President Donald Trump's attack on Syria last week was illegal and unconstitutional, legal experts and even many of his leading supporters argued, noting that the Constitution grants war powers to Congress and not the president. The attack was also contrary to Trump's own repeated pledges on the campaign trail to seek a constitutionally required declaration of war prior to launching military interventions abroad. In fact, Trump was a fierce critic of Obama's lawless and unconstitutional military machinations in Syria and the broader Middle East, which was among the key reasons so many Americans rallied behind his campaign. But now, the tables have apparently turned.
The Trump administration used a highly dubious legal explanation to justify its illegal attacks on a sovereign nation that did not attack the United States. “It is in this vital national security interest of the United States to prevent and deter the spread and use of deadly chemical weapons,” Trump said after he ordered the attack, prompting outrage from many of his most loyal supporters. At first, in an unsourced document meant to help his officials answer questions, the administration cited various alleged violations of “international law” by the Assad regime for supposedly using chemical weapons. After the missiles began flying, though, instead of relying on “international law,” the White House legal office improperly invoked Article II of the U.S. Constitution.
In the invocation of Article II of the U.S. Constitution, the administration offered no specifics on how any of that language could possibly be interpreted as allowing the president to take military action without permission from Congress. Instead, the dubious “legal” justification cited the idea of promoting America's alleged “national interest” — a phrase that appears nowhere in Article II or anywhere else in the Constitution — as the basis for the attack. And according to the rationale, the “national interest” in bombing Syria was the notion that the attack would help in “promoting regional stability, which the use of chemical weapons threatens.”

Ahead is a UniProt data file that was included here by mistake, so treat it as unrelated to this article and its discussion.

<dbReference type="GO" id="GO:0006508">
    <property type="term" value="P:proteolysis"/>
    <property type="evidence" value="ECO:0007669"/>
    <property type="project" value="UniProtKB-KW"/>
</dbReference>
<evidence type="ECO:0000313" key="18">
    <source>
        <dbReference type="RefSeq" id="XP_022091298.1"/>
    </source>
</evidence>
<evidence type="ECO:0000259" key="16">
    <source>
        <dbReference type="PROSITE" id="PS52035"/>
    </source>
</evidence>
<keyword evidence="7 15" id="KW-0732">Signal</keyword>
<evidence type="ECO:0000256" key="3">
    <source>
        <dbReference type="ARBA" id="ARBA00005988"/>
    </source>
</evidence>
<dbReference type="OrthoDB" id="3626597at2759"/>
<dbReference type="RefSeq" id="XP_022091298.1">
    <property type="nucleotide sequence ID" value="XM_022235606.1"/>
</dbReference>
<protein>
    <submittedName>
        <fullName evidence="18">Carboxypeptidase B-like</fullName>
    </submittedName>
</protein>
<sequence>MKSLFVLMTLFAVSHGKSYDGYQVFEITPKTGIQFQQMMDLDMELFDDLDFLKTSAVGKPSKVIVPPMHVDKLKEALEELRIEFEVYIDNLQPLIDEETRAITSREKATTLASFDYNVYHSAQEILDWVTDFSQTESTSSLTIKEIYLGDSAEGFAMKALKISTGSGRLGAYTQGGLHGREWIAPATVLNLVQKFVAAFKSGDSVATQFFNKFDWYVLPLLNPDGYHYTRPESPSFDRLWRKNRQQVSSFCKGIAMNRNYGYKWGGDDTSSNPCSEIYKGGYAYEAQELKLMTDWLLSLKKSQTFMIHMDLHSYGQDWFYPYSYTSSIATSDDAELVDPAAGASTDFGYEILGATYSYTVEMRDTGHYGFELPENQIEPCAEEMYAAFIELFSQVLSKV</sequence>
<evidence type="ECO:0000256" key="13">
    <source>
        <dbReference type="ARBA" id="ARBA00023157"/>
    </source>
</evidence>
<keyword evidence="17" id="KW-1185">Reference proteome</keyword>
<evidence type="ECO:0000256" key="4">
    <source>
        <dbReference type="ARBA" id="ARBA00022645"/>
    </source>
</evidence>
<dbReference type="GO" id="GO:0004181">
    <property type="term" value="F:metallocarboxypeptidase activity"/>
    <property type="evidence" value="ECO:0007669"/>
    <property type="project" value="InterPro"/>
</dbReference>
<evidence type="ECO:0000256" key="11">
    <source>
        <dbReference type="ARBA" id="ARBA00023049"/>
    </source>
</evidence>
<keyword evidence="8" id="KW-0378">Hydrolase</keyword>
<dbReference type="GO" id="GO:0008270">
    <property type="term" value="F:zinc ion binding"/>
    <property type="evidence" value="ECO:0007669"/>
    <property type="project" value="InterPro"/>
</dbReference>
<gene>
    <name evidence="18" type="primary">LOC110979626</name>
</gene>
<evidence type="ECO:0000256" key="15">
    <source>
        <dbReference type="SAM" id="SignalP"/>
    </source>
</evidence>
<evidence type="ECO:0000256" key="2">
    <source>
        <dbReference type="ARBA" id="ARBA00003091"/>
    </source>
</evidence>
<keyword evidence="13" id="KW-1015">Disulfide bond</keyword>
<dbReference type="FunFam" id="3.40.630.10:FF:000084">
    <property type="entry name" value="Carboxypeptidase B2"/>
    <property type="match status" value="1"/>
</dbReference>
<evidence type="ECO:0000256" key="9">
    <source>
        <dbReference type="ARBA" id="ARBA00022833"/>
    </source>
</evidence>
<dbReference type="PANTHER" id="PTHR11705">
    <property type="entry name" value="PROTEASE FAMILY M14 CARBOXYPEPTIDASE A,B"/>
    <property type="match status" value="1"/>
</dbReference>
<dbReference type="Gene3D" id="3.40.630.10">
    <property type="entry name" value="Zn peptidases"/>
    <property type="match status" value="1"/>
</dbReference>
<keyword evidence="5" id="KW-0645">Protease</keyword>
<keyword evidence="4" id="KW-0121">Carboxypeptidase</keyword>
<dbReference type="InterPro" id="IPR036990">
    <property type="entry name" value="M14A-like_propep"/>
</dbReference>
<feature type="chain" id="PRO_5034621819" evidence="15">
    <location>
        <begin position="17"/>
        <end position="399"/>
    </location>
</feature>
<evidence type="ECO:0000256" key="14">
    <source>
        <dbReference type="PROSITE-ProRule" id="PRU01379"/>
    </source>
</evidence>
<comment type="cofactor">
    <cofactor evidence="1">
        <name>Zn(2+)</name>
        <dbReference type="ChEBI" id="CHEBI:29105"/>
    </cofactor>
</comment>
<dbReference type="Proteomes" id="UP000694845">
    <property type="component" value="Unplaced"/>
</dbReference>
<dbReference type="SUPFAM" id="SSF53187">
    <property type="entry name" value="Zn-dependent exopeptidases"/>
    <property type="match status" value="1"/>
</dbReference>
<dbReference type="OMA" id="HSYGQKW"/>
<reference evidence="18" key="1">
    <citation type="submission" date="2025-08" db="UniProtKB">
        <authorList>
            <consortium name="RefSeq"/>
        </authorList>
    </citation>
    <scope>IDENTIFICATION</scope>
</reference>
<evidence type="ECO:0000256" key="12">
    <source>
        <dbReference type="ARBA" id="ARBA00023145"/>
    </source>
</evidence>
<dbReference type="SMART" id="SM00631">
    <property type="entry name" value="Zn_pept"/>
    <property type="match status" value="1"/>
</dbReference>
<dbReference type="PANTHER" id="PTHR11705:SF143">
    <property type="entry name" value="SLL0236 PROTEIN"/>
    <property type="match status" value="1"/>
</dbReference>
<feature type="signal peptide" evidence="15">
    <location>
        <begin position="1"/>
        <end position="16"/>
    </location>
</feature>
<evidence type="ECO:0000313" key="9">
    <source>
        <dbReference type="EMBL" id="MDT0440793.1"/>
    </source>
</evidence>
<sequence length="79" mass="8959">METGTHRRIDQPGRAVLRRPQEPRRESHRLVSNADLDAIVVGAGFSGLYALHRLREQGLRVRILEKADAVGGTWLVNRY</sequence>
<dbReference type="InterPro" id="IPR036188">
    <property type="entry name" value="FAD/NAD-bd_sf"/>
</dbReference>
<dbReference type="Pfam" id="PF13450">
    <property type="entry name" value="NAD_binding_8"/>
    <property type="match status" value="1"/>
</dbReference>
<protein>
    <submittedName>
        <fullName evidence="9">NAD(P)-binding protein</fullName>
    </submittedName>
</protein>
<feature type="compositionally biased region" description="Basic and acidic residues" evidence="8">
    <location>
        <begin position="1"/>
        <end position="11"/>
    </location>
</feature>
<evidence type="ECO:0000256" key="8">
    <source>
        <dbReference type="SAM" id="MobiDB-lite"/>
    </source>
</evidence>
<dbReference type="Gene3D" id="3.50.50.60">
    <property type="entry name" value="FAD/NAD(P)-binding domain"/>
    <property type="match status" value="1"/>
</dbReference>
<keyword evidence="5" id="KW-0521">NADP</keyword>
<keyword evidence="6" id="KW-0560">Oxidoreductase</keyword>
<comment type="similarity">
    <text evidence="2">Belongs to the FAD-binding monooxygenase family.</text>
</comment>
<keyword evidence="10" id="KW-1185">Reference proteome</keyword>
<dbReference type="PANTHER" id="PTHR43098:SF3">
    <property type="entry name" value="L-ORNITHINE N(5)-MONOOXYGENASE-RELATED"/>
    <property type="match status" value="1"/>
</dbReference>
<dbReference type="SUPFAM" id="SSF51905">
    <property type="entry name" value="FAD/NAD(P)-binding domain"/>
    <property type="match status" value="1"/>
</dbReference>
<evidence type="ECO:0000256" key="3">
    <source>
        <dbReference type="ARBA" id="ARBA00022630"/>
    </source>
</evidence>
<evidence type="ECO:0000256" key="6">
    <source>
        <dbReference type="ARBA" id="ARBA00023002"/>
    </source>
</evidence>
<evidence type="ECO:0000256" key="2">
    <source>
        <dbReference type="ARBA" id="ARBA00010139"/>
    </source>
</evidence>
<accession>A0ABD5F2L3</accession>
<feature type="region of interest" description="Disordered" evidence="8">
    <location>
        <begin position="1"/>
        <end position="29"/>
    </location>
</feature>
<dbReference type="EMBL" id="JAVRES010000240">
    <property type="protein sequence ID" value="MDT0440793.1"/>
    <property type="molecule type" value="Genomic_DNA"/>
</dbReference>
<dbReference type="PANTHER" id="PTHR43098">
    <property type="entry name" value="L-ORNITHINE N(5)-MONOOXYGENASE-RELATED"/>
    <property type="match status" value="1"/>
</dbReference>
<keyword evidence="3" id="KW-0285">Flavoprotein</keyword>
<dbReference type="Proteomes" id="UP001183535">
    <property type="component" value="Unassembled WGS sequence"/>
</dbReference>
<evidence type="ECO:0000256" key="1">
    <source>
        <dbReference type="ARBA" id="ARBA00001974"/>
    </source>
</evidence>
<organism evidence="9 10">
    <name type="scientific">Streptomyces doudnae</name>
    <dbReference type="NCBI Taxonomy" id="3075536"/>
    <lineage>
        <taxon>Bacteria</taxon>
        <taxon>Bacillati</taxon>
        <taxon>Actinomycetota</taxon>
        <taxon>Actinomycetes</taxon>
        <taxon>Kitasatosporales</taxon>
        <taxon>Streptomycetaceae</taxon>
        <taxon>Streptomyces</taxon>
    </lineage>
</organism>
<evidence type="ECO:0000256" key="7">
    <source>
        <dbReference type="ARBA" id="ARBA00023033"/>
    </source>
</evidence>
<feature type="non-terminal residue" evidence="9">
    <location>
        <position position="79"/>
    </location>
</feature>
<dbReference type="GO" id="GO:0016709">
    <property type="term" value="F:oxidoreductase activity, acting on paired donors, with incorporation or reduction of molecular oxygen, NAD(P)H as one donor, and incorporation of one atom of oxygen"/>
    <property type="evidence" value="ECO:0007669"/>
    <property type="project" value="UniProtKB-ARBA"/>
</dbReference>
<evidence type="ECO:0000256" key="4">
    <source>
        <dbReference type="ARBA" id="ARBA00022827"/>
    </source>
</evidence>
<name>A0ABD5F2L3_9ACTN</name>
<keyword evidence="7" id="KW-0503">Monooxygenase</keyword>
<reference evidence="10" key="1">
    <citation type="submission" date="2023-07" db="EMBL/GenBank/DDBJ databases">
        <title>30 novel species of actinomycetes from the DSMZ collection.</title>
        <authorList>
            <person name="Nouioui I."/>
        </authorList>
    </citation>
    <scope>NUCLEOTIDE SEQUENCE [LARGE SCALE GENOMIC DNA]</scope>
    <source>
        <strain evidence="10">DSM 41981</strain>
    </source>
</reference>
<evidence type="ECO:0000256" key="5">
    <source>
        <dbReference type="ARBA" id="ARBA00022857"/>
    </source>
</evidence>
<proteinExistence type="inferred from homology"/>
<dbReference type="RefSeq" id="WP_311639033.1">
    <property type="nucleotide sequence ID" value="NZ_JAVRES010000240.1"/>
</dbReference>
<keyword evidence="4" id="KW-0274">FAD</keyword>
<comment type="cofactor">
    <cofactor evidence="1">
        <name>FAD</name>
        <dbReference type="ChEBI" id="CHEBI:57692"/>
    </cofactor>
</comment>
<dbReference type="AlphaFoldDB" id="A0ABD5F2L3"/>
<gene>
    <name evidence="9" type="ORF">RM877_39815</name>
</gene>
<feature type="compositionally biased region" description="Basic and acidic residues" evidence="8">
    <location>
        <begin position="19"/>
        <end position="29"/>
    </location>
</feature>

“No authorization from Congress is necessary,” the talking points distributed by the Trump administration asserted, falsely. “The U.S. strikes were a justified use of force because of several factors, including promoting regional stability, discouraging the use of chemical weapons, and protecting a civilian population from humanitarian atrocities.” Of course, the Constitution does not authorize the president to take military action for any of those reasons without a declaration of war from Congress. Only Congress, under Article I, Section 8, has the constitutional authority to “declare War.”
Before becoming president, Trump understood that clearly, and indicated it publicly on numerous occasions. “The President must get Congressional approval before attacking Syria — big mistake if he does not,” Trump wrote on social media in August of 2013, following a false-flag attack perpetrated by Obama's jihadist rebels aimed at blaming Syrian dictator Bashar al-Assad. Trump was also fiercely critical of Obama's warmongering and lawlessness regarding the Middle Eastern nation. “What will we get for bombing Syria besides more debt and a possible long term conflict?” he asked on Twitter that same month. “Obama needs Congressional approval.” It was true then, and it is still true now.
The next month, Trump again warned “our very foolish leader” — a reference to Obama — not to attack Syria. “If you do many very bad things will happen and from that fight the U.S. gets nothing,” Trump warned. In another post, Trump warned Obama: “Don't attack Syria — an attack that will bring nothing but trouble for the U.S. Focus on making our country strong and great again!” Earlier that year, he said: “We should stay the hell out of Syria, the ‘rebels’ are just as bad as the current regime. WHAT WILL WE GET FOR OUR LIVES AND $ BILLIONS? ZERO.” Many similar posts by Trump consistently made similar points.